of the group. Unfortunately that goal doesn't work out in larger
elections, and, in fact, can cause trouble even in small elections.
If you were one of the apple voters, you could say: "I voted your
chocolate almost equal to my favorite, & you gave my apple a
negative point score, and so chocolate won. Did you betray the
sincerely voting apple voters intentionally, in order to win?"
Even if you didn't say it, you might be thinking it, and the
possibility or appearance of that would make people uncomfortable.
On a committee that I was on, the chair of the organization of which
the committee was part rejected Weighted Voting because he didn't
have any confidence that the voters wouldn't strategize. I agreed
with him on that. Weighted Voting is a strategic mess.
can fail to elect the favorite of a full majority of the voters).
> But I personally don't consider Smith or MM to be especially
> compelling. Sure it would be desirable to meet them, but the
> fact that Chocolate has fewest people saying something is better
> seems to mean something too.
> It's interesting that Saari has independently come up with Smith
> &/or MM, and invoked it even though his Weighted-Voting proposal
> also goes against those criteria.
> If failing IIAC is the problem, then Condorcet is in good company,
> since no method can meet IIAC, and a few other more desirable
> crieria simultaneously. (e.g. Weighted Voting meets IIAC but
> If Smith &/or MM is the problem, then we simply have Condorcet
> choose from the Smith set, and then Condorcet will meet those
> 2 criteria, and all of the other academic criteria.
> I suggest that you forward my letters about this (this letter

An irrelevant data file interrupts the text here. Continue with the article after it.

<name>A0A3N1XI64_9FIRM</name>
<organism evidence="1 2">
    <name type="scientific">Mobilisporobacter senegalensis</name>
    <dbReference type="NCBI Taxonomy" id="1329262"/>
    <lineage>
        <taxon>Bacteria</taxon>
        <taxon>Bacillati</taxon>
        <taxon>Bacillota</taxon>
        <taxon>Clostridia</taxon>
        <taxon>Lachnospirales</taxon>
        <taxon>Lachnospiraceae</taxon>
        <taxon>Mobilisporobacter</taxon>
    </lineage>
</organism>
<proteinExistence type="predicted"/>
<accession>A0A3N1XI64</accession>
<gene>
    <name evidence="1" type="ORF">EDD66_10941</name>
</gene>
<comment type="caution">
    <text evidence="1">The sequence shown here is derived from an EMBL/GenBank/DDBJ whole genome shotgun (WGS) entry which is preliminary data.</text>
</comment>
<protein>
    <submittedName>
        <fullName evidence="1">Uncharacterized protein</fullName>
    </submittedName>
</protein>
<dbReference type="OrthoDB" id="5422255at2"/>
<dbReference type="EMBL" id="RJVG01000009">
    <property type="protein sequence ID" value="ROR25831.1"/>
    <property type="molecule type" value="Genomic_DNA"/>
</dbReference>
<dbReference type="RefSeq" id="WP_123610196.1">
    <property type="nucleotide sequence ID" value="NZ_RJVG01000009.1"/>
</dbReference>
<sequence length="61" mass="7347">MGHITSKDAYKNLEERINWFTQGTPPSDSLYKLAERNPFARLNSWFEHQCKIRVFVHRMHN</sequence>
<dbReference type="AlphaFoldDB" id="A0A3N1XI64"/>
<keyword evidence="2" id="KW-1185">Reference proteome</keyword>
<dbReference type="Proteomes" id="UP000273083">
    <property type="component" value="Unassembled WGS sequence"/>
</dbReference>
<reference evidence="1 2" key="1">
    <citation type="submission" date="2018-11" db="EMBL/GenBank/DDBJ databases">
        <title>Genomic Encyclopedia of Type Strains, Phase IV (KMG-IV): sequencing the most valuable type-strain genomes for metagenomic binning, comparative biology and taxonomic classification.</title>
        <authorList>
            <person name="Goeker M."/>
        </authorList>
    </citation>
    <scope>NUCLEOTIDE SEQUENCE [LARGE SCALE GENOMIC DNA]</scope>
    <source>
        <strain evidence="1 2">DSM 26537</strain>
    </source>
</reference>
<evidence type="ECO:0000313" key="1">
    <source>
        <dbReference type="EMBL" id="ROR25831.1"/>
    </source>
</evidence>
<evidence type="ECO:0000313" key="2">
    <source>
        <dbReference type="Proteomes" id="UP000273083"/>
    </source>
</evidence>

> & the previous ones replyng to Saari) to Saari & the rest of the
> evote group.
> Or would you like me to forward copies to them? Of course it's
> your group, & I wouldn't write to them or forward anything to them
> without your ok.
> But I recommend forwarding to them everything that I've written
> to you about that, including this letter.
> But, with or without the Smith set, Condorcet lets a set of voters
> consisting of a majority of all the voters to get a result that
> they all agree on (that a certain candidate win, or that 1 or more
> candidates not win) without using any defensive strategy unless
> every candidate has someone ranked over him by a majority. And,
> under any conditions at all, a group of voters consisting of a
> majority never has to rank a less-liked alternative equal to or
> over a more-liked one in order to get a result that they all want.
> That can't be said for any other method (except Simpson-Kramer).
> As soon as we look at better voting systems, there are innumerable
> standards that we can come up with, and our choice of methods could
> depend on which standard we pick. I like the standard, in the paragraph
> before last, that Condorcet meets, because it means getting rid of
> the lesser-of-2-evils problem, and minimizing or eliminating the need
> for defensive strategy. Actually eliminating the need for defensive
> strategy under all conditions that are plausible & in which the
> result really matters anyway. That means a lot, I believe.
> I recommend forwarding this letter to Saari, & preferably to the
> whole evote group. And my previous letters that I wrote about
> the evote decision.